Pakistan’s average oil production jumped 13% to 86,000 barrels per day (bpd) in fiscal year 2013-14 compared to a year earlier with petroleum exploration companies benefiting from higher price gains, a brokerage house said on Thursday.
The oil output even reached an all-time high of 98,000 bpd by the end of June 2014, up 22% compared with 80,000 bpd pumped out in June 2013, said Vahaj Ahmed, an analyst at Topline Securities.
“Average (gas) production during the year dropped 2% to 3,984 mmcfd (million cubic feet per day) versus 4,081 mmcfd. Hence, cumulative hydrocarbon production in Pakistan dropped by an average of 1% to 796,000 barrels of oil equivalent per day (boed),” he said in a report.
Gas production was marginally up 2% to 3,904 mmcfd at the end of fiscal year 2013-14 versus 3,826 mmcfd at its start.
Since net realised prices on oil sales were five times higher than that for gas, revenue growth from the increase in oil output outweighed the loss from the decline in gas production for the exploration and production companies, he said.
With 26% growth in average oil production and 3% higher gas output, cumulative production of Pakistan Oilfields (POL) rose 9% to an average of 20,000 boed versus fiscal year 2012-13.
It benefited mainly from additions in the Tal block, in which it enjoys a 21% working interest. Average oil production rose 63% to 17,000 bpd in the block, which contributes 20% of total oil produced in Pakistan.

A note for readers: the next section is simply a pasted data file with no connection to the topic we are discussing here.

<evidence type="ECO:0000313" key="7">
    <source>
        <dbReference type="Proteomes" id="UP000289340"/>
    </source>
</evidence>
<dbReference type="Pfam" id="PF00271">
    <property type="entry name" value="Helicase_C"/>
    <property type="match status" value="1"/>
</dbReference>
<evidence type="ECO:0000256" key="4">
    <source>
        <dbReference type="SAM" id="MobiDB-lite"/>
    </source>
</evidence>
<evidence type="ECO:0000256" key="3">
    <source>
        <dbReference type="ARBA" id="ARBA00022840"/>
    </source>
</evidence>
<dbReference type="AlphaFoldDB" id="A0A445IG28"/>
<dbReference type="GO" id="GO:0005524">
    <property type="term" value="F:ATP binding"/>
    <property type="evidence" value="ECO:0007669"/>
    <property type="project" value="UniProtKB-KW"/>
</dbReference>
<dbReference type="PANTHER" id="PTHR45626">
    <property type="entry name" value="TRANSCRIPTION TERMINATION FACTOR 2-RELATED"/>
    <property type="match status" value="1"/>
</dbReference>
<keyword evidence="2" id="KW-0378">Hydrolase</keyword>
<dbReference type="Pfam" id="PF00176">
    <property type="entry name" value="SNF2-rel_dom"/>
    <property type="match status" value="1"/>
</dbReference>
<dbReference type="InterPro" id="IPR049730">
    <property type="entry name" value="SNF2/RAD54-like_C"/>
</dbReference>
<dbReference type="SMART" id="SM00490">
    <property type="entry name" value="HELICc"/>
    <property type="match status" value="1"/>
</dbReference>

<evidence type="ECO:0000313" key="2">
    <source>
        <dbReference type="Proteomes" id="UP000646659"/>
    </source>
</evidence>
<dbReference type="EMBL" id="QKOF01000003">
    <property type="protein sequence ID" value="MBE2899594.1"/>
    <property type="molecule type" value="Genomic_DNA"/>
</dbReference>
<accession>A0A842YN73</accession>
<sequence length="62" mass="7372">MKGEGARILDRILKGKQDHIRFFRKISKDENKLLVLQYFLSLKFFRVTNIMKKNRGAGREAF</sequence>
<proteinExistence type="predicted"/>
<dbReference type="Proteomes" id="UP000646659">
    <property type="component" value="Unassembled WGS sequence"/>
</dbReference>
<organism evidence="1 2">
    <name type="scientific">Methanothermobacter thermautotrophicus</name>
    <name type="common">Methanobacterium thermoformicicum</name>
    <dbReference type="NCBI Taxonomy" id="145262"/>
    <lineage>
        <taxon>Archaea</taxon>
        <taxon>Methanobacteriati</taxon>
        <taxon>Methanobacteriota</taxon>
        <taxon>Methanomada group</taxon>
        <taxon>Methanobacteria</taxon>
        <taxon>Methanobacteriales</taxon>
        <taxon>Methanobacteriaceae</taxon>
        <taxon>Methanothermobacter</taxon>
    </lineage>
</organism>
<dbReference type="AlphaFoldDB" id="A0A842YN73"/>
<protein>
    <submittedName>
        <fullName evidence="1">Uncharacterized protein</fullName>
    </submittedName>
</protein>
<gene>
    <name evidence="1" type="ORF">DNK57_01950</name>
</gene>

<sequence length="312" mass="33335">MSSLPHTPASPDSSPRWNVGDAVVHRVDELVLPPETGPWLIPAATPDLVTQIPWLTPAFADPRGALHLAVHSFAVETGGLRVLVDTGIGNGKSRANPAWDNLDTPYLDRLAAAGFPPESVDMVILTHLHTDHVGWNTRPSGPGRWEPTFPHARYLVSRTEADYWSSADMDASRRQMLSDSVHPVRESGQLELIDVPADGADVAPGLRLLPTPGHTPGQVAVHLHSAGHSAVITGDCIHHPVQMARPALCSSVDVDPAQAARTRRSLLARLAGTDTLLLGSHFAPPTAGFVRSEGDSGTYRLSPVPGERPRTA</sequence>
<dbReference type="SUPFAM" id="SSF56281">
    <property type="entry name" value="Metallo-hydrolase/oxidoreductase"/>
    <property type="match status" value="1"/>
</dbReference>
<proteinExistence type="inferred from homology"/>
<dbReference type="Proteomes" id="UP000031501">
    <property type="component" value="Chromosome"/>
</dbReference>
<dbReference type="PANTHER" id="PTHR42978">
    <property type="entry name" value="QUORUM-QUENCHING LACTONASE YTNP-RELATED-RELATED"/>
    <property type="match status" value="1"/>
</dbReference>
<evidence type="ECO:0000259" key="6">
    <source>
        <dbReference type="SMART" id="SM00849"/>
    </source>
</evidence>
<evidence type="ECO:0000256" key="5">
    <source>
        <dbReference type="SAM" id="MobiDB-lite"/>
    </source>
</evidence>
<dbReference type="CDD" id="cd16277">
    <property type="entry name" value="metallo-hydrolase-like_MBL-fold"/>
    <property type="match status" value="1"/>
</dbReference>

Production from three new fields – Mamikhel-2, Maramzai-2 and Makori East-3 – helped POL to offset the decline in Manzalai.
On the other hand, Oil and Gas Development Company (OGDC) saw a 2% decline in its output, which was around 252,000 boed compared to 257,000 boed in previous year.
Pakistan Petroleum Limited (PPL) recorded average production of 160,000 boed in fiscal year 2013-14, down 6%, the report said.
Industry officials believe that Pakistan’s crude oil output is expected to increase to 130,000 bpd in one or two years, a sharp rise from the stagnant 66,000 bpd seen in the last few years.
While there remains uncertainty over the exact size of oil reserves in the absence of any broad geological survey, Pakistan has estimated recoverable reserves at 27 million barrels.
The petroleum industry generally believes Pakistan’s geology is gas-prone rather than having any substantial oil potential. The fact that companies have to drill deep wells to find hydrocarbon reserves adds credence to this argument.
Higher oil production does not mean it will help the balance of trade substantially since the country spends a lot on importing petroleum products like diesel and furnace oil.
Published in The Express Tribune, July 25th, 2014.
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